Success! The hardware part of the build is complete!
Everything is detected so far, and they are working (as far as BIOS is concerned at their stock (or lower for RAM) settings.
Note: System Specs are in the above posts.
Before I go any farther I would like to thank the people here for their help so far and also that Pictures will follow after I get home.
I do have a few minor concerns:
Ambient = 26 C
CPU Idles around 35-36 (while browsing in BIOS)
System was at around 35 (Is this the MoBo temp?)
No OC yet
Thermal paste: Arctic Cooling ARCTIC MX-3 (applied 3-4 hours ago)
Is this temp normal? I will do some more tests after I load on the OS + programs today or tomorrow.
2. The PSU fan starts and its fan spins for a few seconds but does nothing after that. Is there any way to monitor PSU temps and see if the fan starts up again later?
3. The monitor (Samsung Syncmaster P2450H) slowly flickers through all the connection types before finding the "correct" DVI (digital Input). It flicks through HDMI, Analog and then DVI. The problem with this is that it is so slow I miss the POST options.
In the spirit of helping others who have a similar build I will post the issues (I am sure all are known, and many are probably a bit Noobish):
1. The EPS12V (2x 4 pin CPU power) had 1 4 pin connector keyed properly to the slot in the MoBo, but the other 4 pin was all half rounded pins (see this picture for an example)! It did not match the key on the 2nd section of the 8 pin MoBo Connection (see this picture for an example).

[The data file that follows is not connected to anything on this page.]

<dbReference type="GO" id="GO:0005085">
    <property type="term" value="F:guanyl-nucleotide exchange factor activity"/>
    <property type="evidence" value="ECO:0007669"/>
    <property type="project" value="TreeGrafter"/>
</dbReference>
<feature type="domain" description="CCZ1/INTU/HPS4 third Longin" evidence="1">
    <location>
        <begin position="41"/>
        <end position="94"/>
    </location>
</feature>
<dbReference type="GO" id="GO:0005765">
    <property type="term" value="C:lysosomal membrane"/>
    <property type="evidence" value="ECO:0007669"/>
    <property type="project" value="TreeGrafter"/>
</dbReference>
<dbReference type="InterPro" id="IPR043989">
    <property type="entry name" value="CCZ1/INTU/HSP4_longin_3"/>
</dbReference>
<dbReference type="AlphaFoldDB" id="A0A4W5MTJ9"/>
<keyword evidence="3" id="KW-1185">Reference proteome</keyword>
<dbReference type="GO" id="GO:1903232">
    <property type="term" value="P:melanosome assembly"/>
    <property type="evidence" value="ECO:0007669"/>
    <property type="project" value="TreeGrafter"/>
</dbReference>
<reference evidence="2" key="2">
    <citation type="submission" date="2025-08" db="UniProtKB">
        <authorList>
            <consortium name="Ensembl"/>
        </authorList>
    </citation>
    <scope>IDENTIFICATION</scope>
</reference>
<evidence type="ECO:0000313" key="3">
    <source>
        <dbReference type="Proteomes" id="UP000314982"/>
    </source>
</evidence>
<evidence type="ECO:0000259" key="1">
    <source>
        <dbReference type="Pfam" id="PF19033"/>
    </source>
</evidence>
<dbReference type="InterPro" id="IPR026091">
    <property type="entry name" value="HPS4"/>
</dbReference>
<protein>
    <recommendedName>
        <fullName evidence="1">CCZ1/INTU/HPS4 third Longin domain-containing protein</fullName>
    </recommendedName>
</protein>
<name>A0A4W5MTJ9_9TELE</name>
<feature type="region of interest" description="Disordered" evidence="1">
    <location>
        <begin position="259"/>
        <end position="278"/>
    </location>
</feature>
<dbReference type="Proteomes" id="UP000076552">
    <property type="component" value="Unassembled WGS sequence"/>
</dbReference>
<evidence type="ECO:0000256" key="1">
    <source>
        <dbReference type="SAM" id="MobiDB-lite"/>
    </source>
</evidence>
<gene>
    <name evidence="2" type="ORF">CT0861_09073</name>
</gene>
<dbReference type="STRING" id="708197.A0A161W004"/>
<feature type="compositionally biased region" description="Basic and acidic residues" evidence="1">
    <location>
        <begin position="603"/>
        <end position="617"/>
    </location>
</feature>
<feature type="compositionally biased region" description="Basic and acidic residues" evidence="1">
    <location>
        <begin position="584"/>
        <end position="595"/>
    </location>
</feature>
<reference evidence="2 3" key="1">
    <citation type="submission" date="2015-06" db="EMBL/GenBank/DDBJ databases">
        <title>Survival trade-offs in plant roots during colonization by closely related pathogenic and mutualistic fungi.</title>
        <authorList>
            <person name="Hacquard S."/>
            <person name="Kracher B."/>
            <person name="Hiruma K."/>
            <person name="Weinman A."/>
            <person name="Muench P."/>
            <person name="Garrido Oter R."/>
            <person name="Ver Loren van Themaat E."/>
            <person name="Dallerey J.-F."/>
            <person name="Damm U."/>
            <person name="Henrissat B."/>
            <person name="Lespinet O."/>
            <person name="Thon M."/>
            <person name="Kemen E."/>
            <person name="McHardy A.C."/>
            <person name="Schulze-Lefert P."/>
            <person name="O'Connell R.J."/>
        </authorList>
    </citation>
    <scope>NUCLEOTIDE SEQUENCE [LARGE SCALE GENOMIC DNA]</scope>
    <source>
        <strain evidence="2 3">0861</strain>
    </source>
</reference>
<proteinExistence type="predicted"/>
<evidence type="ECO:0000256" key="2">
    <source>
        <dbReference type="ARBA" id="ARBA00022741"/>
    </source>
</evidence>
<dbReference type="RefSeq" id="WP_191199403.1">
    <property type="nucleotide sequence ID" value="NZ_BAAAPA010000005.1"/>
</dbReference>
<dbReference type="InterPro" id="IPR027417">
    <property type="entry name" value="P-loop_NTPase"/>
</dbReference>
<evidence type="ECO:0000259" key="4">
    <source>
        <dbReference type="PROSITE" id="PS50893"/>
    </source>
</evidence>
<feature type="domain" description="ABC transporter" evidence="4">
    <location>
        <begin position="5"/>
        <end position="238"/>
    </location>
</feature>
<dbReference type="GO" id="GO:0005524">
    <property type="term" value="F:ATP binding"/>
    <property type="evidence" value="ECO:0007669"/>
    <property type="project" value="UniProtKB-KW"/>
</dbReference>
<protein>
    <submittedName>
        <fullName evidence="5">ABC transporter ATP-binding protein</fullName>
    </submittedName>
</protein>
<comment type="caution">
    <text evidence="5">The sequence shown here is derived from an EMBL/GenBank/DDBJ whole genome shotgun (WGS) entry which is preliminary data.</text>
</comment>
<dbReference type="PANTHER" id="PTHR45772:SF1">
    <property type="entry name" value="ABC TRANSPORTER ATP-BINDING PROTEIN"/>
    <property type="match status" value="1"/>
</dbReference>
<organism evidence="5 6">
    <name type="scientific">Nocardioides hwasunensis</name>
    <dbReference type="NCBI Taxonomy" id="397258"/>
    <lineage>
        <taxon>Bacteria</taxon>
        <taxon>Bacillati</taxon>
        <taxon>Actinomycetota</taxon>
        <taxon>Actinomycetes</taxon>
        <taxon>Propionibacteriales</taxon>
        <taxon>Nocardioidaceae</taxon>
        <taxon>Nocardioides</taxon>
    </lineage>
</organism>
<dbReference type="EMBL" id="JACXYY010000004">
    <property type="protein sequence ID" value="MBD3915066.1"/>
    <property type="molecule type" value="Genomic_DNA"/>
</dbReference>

After a bit of stress and some reading up on the net it seems you can plug it in anyway and that rounded pins fit in square ones with no issue.
2. The Noctua PF-12 fan is nice because of reduced noise due to little rubber clips which you poke through instead of a screw (see picture. However, if you have no way of gripping these clips and pulling them from inside the case (if it is in the top corner of your case for example) they are rediculously hard to push in from the oustide.
3. Cable management: Try to set it up from the start (which I did). But also make sure that the side of your case can still fit in the way you have set it up (which I learned the hard way). This was due to 2 thick wires crossing over each other not allowing the side panel to fit back on (without some serious bending).
4. Make sure the MoBo you buy not only has enough room for all of things you want to put in it, but fits them to your tastes. For example, I chose not to install the E-Sata expansion slot because the wire would be resting on one of the Gfx cards.
5. Make sure your power cables are long enough! In my system, the Antec 1200 is a big case (I knew it would be), but it is so big that a few power cables fit to the top back corner of my MoBo could not be routed around the back without extensions (which I did not want to get).
6. For those of you doing this for a first time (or in my case first time alone) give yourself plenty of time. Some things may take a lot longer than planned. I was up really late because I did not want to leave a Mobo half installed and it is better to these things while fresh.
I uploaded some pictures and ran some tests on the new PC. I do still have three questions/issues though:
3. The PSU fan starts up briefly and then does not spin. After a strenuous benchmark session, I shutdown, unplugged and felt its temp and it was not hot.. but is this behavior normal? Shouldn't the fan be on all the time?
2. Speedfan has one item "temp2" which constantly runs at 50-60 C (no matter what I do). This is ~20 degrees higher than anything else and I cannot seem to get the temperature down. Does anyone know what this item would be? (see a screenshot of speedfan below).
3. Does anyone know a good program to check HDD benchmarking?
Ok, I uploaded the pictures and a few benchmark results of the PC at stock speeds: